• 17.  Whether the firm has entered into a collaboration with technological firm  Status of the associates  Historical record of the firm providing the Initial Public Offerings  Project value and various techniques of sponsoring the plan  Productivity estimates of the project  Risk aspects engaged in the execution of the plan  Authority that has reviewed the planADVANTAGES OF IPOThe Advantages of IPO are numerous. The companies are launching more andmore IPOs to raise funds which are utilized for undertakings various projectsincluding expansion plans.IPO has a number of advantages. IPO helps the company to create a publicawareness about the company as these public offerings generate publicity byinducing their products to various investors. • The increase in the capital: An IPO allows a company to raise funds for utilizing in various corporate operational purposes like acquisitions, mergers, working capital, research and development, expanding plant and equipment and marketing. • Liquidity: The shares once traded have an assigned market value and can be resold. This is extremely helpful as the company provides the employees with stock incentive packages and the investors are provided with the option of trading their shares for a price. • Valuation: The public trading of the shares determines a value for the company and sets a standard. This works in favour of the company as it is helpful in case the company is looking for acquisition or merger. It also 17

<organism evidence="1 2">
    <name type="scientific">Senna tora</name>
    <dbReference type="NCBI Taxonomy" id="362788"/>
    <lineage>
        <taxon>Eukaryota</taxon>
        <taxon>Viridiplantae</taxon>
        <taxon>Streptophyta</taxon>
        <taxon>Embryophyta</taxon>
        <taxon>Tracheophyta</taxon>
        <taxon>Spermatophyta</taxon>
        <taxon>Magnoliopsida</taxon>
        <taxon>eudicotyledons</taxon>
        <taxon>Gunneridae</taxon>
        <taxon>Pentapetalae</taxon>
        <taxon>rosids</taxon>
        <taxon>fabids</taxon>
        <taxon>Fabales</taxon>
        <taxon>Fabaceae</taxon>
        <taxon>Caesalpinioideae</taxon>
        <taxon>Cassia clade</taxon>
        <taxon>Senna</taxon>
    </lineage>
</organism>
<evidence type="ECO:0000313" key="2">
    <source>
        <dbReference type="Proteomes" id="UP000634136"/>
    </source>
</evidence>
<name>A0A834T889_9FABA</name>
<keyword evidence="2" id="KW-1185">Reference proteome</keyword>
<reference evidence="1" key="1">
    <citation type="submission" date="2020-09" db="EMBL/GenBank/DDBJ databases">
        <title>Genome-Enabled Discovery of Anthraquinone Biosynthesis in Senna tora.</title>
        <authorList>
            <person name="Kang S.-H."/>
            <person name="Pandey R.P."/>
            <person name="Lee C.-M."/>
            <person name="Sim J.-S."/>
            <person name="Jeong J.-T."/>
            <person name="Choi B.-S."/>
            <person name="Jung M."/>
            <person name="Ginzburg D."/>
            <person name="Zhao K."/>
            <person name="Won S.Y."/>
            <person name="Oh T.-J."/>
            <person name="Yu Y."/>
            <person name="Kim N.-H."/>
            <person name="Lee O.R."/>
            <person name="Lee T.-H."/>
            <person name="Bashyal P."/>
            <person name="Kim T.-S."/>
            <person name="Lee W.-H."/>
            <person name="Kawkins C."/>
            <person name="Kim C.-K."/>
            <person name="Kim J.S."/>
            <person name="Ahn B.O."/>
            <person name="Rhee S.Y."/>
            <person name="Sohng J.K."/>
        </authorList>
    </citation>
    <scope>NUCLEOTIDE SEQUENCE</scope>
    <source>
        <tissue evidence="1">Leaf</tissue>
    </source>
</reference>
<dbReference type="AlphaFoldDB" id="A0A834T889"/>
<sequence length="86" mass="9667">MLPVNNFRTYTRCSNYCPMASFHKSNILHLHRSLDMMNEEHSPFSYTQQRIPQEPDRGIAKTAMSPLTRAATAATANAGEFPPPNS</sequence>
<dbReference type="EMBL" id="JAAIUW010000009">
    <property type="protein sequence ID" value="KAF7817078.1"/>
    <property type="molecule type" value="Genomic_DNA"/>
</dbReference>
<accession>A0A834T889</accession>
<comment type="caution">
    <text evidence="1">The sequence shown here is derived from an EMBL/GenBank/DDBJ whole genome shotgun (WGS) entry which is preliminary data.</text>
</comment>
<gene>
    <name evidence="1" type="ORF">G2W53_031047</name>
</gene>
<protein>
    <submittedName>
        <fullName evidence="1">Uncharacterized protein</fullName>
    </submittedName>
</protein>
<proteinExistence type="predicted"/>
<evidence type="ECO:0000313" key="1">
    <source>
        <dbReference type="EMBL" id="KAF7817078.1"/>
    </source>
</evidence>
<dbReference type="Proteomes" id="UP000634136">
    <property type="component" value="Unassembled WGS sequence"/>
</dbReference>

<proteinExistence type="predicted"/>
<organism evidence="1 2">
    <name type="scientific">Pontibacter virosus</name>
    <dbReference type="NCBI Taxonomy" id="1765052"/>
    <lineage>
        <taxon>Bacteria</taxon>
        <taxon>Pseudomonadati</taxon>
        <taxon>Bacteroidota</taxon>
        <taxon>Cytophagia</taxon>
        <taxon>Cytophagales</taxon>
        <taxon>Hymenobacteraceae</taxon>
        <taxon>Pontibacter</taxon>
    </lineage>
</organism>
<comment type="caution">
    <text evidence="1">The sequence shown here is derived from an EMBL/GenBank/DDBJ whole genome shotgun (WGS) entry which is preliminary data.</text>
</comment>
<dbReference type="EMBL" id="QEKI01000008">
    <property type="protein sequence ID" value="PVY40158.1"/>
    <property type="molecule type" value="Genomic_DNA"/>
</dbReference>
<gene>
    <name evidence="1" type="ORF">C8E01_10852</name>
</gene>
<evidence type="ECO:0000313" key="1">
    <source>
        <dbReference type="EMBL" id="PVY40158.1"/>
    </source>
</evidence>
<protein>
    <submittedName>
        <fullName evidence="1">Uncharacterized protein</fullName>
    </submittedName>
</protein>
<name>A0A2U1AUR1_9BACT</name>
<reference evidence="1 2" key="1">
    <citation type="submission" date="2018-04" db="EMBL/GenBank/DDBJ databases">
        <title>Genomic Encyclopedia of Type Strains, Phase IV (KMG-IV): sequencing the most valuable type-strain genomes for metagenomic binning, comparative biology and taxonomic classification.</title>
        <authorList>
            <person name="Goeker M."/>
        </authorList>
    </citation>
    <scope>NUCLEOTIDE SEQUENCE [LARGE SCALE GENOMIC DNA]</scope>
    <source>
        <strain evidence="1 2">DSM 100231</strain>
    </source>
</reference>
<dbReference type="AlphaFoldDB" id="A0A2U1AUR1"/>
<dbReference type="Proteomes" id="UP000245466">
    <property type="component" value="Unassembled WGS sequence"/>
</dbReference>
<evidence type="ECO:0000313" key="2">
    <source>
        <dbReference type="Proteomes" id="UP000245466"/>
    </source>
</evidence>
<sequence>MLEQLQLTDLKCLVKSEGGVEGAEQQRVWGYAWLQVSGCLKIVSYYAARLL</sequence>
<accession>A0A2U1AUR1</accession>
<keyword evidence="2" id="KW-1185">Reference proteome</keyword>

• 18. provides the share holders of the company with the present value of the shares. • Increased wealth: The founders of the companies have an affinity towards IPO as it can increase the wealth of the company, without dividing the authority as in case of partnership. DRAWBACKS OF IPOsIt is true that IPO raises huge capital for the issuing company. But, in order tolaunch an Initial Public Offering (IPO), it is also necessary to make certaininvestments.Setting up an IPO does not always lead to an improvement in the economicperformance of the company. A continuing expenditure has to be incurred after thesetting up of an IPO by the parent company.A lot of expenses have to be incurred in the form of legal fees, printing costs andaccounting fees, which are connected to the registering of an IPO. Such expensesmight cost hundreds of US dollars. Apart from such enormous costs, there areother factors as well that should be taken into consideration by the company whileintroducing an IPO.Such factors include the rules and regulations involved to set up public offeringsand this entire process on the other hand involve a number of complexities whichsometime require the services of experts in relevant fields.Some companies hire experts to do the needful to ensure a hassle-free execution ofthe task. After the IPO is introduced, the expenses become a routine in everyactivity involved.Besides, the CEO of the company would have to spend a lot of time in handling theSEC regulations or sometimes he hires experts to do the same. All these aspects, ifnot handled with efficiency, prove to be some major drawbacks related to thelaunch of IPOs.The launch of IPO also brings about shareholders of the company. Shareholders 18